The King of Spin

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While the public still await the outcome of the ‘Chilcot Inquiry’ into our country’s last illegitimate conflict, and before we have even established the official name of our enemy (is it ISIS, ISL, I.S, Daesh?), the UK have already began their next pursuit into uncharted territory with a fresh bombing campaign in Syria.

You have to applaud Cameron – his powers of persuasion are second to none. Though somewhat taking a passive position behind Philip Hammond and Hilary Benn during the Commons debate last night, you would be forgiven for assuming that the puppet master already had the motions in place for certain success, with key MP’s duly groomed and prepped for the inevitable ‘Yes’ vote.

The significant difference between the two main opposing parties is that the Tory contingent – with the obvious exception of Basildon MP John Baron – appear to be more galvanised during recent debates. They have less rebels to worry about than the Labour Party, and the whips take care of the easily influenced swing-voters.

The 10 hour debate – which largely exists to create the false illusion that a democratic process has taken place – has ended up being centred around the Shadow Foreign Secretary’s impassioned speech endorsing the airstrikes. I can only imagine what his Father would have thought of this, who delivered a dichotomous speech about bombing Iraq over a decade ago.

Although the words received applause from both sides of the house, Benn then had to take up his seat next to a less than impressed Jeremy Corbyn, who many say was upstaged by his counterpart and recent adversary.

It was the kind of mortification Corbyn didn’t need, and one that the Tories were always going to draw attention to. The vote may not have hinged on the participation of a number of disassociated Labour Party members, but it did enforce the case for change within its walls.

Perhaps Cameron’s injudicious comment about none-backers being ‘terrorist sympathisers’ was more geared towards the electorate, but this type of malicious rhetoric is all too common in today’s debates. A pacifist is now a virtual jihadist, a demonstrator is a hooligan and anyone who leans slightly to the left or is concerned for workers’ rights is a staunch Communist.

So quickly we have forgotten about the cause and effect of entering a war without rationale, arming another rebel insurgency, attempting to install an artificial democracy and leaving it to defend for itself against the ‘next big threat to the world’.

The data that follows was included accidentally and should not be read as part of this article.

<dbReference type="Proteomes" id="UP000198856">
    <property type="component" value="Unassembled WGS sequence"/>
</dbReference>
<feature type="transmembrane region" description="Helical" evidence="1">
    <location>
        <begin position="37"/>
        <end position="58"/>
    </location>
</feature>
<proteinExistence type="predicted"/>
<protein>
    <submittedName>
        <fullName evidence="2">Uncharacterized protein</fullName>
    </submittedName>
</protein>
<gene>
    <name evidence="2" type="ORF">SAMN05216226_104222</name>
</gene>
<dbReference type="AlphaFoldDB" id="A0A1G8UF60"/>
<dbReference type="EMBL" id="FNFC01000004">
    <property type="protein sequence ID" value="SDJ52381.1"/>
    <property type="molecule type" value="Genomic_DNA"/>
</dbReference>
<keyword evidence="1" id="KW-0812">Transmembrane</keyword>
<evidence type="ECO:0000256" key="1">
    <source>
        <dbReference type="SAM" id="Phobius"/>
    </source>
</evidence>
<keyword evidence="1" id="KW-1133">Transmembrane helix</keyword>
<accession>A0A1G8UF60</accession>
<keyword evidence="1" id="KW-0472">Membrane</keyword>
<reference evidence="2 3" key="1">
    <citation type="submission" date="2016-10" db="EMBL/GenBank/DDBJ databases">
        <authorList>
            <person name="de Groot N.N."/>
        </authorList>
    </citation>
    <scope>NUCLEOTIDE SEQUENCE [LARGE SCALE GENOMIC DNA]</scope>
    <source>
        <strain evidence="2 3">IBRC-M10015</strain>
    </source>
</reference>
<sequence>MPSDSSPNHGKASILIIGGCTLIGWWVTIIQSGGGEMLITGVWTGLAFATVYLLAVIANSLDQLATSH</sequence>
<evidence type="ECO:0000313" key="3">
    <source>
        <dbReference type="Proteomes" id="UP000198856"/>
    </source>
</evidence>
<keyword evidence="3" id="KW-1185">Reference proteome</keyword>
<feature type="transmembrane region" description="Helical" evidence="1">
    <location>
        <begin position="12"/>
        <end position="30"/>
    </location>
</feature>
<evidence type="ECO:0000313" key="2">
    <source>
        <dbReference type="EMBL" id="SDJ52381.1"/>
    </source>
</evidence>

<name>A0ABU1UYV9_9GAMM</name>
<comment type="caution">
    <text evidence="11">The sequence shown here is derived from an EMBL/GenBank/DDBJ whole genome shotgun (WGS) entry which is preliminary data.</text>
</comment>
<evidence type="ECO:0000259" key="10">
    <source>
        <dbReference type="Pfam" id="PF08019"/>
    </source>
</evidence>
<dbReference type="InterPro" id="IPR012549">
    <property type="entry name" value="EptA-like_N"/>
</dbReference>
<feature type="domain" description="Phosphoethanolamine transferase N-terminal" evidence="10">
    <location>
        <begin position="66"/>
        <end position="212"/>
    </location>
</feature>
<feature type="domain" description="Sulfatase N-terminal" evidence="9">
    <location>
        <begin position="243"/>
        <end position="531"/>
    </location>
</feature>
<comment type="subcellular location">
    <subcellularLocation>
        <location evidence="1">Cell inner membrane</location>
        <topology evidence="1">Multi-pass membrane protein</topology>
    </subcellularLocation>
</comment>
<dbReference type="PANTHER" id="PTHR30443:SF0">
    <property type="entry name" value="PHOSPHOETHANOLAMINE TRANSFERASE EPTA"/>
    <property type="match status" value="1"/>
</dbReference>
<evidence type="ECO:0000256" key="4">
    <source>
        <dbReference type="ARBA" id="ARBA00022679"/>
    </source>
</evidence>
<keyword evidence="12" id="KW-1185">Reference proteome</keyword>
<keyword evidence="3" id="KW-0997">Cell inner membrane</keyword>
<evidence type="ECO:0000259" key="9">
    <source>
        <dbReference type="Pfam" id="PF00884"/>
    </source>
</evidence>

Planning your ‘root’

My Grandad was one of the most fascinating, yet innate beings I have ever known. He had an intellectual mystique of which he called upon on demand, sometimes to enlighten one of a particular topic subject, often to contest and correct a previous remark. It was the most sinister form of rhetoric, but usually went untested still.

What I knew of the man was right in front of me and that would never change. The local family would come together each Saturday afternoon till late. I would always find him sat at the table in ‘his chair’, instantly recognisable by the smoggy tobacco stain left on the ceiling directly above, resembling near-on twenty years of pipe smoking activity. Even on the seldom occasions where he wasn’t to be found (usually mid-afternoon before he would retire to his comfort zone) you could tell he wasn’t far away, judging by the thriving activity on the partitioned section of the table. Burning embers and a railway magazine were usually the giveaway. I’d go find him, half out of courteousness, half of intrigue. If the weather flattered, the sun would cast into the garden, illuminating what someone of my age at the time may seem as an unattainable jungle. On closer inspection, it was an intricately kept botanical miracle, compiling of various organisms collected and grown over the years. I had no idea that Lancaster could provide a suitable climate for these types of plantation, but under the rigorous observation of himself and my Nanna, they not only coerced them to docility, but made them feel privileged to be there. Amongst them were either my Nanna or Grandad (the overpopulated environment could not incorporate the presence of both at any one time), and they would sit on a miniature stool or the stone step which led into the kitchen.

I’d talk to them about school, the default subject between family members who don’t see each other often. I was more captivated by the enormous graveyard beyond the wall and across the alleyway, which ran adjacent to the whole of my grandparents’ street. Naturally it was haunted, as was the common opinion of my two Uncles who had grown up under the same roof as my mum. Together they were extremely devilish, and clearly saw me as an impish pawn to whom they could play their dastardly tricks on. In doing so, they planted the seed in my mind, the idea of which was that the only place more haunted than the graveyard was my Grandad’s cellar. The cellar itself was out of bounds when my Grandad himself wasn’t down there. Of course, to a child, ‘out of bounds’ as a statement was nothing but a supplement for daring adventure.

As part of their iniquitous deed, I was told by one of my Uncles that the previous owners of the house had an argument at the entrance of the cellar, which began verbally but ended physically when the husband pushed the wife down the stone stairs and into the bleakness. He left her down there for days, presuming she was either knocked unconsciousness or worser still while his guilt became more and more unbearable. Eventually he ventured down the stairs in a mournful sob, expecting to find his deceased beloved at the bottom. The basement floor scantily came into view as he neared the bottom step, but she wasn’t to be seen anywhere. As his curiosity and panic flooded him, he wandered further into the abyss, unaware that he was about to be struck from behind by the very entity he was opting to seek.